• bank erosion rates;
  • fluvial processes;
  • meander migration;
  • rivers/streams;
  • stream power;
  • surface water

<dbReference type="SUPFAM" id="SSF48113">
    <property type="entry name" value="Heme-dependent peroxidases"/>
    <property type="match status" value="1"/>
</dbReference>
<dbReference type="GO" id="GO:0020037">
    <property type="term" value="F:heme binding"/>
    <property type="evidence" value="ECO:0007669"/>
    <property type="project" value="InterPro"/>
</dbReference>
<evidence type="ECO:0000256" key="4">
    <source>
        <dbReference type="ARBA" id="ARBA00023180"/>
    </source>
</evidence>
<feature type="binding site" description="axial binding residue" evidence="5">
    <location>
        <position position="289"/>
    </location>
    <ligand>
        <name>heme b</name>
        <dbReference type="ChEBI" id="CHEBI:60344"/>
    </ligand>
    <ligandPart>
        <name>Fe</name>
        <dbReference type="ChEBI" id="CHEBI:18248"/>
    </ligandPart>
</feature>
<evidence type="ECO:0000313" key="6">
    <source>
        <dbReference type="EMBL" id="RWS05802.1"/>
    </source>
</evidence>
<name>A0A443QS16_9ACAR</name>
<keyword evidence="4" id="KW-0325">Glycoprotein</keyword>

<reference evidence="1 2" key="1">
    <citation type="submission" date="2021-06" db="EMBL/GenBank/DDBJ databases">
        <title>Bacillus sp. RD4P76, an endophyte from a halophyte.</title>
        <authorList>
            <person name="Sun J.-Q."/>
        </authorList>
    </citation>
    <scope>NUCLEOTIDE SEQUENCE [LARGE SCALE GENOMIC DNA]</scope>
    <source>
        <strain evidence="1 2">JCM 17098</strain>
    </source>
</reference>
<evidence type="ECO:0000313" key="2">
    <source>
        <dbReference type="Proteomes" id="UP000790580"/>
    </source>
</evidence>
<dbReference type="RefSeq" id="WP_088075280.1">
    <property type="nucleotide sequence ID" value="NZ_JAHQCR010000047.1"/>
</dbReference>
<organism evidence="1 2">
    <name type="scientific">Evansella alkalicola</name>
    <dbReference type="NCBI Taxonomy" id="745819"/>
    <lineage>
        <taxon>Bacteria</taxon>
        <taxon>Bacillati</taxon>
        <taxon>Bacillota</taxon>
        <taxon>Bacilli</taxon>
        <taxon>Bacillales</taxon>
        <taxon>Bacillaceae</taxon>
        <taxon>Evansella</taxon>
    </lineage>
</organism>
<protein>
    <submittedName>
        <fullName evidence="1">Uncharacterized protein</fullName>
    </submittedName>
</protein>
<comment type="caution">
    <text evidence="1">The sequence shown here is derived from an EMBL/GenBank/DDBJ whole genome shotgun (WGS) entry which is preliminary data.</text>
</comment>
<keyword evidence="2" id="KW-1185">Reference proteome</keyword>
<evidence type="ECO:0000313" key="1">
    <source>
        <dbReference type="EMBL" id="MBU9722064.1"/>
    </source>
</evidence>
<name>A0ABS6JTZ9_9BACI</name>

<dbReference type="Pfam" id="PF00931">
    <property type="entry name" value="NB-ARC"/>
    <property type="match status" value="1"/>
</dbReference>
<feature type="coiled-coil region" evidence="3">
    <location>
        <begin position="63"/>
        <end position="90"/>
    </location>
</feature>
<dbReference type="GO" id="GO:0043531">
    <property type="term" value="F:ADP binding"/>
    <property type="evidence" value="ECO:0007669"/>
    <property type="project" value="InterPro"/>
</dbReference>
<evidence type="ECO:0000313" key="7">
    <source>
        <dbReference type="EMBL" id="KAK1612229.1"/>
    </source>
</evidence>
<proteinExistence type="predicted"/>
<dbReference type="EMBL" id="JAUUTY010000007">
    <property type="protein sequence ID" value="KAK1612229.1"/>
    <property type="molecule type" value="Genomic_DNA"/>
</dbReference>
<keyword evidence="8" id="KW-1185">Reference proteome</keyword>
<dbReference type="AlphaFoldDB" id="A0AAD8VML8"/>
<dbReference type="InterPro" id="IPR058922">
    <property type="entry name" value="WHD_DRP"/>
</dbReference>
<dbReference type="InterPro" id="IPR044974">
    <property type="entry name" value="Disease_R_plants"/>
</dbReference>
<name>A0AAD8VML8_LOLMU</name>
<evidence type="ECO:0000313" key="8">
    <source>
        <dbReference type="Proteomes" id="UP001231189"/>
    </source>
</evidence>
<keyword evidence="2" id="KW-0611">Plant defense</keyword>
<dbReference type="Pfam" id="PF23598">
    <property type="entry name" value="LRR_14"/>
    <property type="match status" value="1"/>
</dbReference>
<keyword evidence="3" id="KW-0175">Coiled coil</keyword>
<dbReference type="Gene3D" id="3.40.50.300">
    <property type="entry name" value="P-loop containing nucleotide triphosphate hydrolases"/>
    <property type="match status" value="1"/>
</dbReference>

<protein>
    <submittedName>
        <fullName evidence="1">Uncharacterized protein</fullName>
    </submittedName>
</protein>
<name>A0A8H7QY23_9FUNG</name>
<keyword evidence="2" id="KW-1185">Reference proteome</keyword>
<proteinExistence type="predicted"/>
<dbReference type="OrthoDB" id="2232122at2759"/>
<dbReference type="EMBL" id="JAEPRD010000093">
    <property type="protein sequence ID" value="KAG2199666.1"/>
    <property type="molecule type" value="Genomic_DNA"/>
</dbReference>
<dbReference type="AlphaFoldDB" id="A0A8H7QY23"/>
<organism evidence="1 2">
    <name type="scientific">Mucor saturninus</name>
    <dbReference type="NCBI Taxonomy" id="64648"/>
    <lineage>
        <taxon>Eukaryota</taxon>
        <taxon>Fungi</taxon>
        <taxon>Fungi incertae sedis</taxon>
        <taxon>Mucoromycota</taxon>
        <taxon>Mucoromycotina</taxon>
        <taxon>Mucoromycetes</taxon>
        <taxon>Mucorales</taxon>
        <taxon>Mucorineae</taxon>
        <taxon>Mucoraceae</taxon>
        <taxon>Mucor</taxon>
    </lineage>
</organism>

ABSTRACT: Bank erosion along a river channel determines the pattern of channel migration. Lateral channel migration in large alluvial rivers creates new floodplain land that is essential for riparian vegetation to get established. Migration also erodes existing riparian, agricultural, and urban lands, sometimes damaging human infrastructure (e.g., scouring bridge foundations and endangering pumping facilities) in the process. Understanding what controls the rate of bank erosion and associated point bar deposition is necessary to manage large alluvial rivers effectively. In this study, bank erosion was proportionally related to the magnitude of stream power. Linear regressions were used to correlate the cumulative stream power, above a lower flow threshold, with rates of bank erosion at 13 sites on the middle Sacramento River in California. Two forms of data were used: aerial photography and field data. Each analysis showed that bank erosion and cumulative effective stream power were significantly correlated and that a lower flow threshold improves the statistical relationship in this system. These correlations demonstrate that land managers and others can relate rates of bank erosion to the daily flow rates of a river. Such relationships can provide information concerning ecological restoration of floodplains related to channel migration rates as well as planning that requires knowledge of the relationship between flow rates and bank erosion rates.